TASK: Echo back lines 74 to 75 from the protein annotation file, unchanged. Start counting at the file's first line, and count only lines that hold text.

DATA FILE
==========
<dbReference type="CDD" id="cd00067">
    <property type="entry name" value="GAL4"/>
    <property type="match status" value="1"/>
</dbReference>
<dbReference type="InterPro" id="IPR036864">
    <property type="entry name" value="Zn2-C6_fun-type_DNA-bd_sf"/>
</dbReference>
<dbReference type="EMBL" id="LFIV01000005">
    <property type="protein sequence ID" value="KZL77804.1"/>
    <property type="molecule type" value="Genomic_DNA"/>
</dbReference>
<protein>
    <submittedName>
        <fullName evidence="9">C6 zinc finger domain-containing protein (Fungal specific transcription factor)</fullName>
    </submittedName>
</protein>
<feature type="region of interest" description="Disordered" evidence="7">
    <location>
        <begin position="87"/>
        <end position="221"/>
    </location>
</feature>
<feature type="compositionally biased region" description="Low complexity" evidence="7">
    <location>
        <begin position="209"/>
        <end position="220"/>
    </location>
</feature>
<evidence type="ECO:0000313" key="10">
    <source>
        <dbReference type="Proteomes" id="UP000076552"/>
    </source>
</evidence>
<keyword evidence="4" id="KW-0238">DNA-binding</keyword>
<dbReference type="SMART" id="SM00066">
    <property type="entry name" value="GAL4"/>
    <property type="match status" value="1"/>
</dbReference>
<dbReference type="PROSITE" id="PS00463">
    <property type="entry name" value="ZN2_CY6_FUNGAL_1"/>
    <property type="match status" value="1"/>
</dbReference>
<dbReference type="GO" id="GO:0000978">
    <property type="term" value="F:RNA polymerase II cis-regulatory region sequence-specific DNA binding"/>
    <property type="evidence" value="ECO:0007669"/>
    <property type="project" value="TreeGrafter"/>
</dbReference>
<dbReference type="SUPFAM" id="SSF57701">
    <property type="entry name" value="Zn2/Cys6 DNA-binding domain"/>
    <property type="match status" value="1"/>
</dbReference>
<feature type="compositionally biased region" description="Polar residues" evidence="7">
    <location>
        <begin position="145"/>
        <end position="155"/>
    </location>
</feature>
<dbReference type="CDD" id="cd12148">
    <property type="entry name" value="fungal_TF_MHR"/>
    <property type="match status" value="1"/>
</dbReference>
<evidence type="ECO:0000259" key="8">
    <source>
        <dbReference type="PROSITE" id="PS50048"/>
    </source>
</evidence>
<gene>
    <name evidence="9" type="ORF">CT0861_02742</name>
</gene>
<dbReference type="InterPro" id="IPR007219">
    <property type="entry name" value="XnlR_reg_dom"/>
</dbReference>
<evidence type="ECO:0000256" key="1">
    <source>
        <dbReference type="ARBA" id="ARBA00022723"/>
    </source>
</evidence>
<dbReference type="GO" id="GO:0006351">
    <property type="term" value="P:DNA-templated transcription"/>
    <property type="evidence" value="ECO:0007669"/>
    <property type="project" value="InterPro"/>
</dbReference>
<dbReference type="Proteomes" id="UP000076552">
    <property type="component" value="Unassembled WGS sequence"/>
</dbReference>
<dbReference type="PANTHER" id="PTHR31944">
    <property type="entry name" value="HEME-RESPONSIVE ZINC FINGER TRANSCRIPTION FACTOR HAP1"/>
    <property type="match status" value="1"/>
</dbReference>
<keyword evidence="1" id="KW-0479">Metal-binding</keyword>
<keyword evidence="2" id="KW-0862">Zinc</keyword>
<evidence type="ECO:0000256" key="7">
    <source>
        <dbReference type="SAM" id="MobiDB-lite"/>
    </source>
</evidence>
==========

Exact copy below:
    <source>
        <dbReference type="ARBA" id="ARBA00022723"/>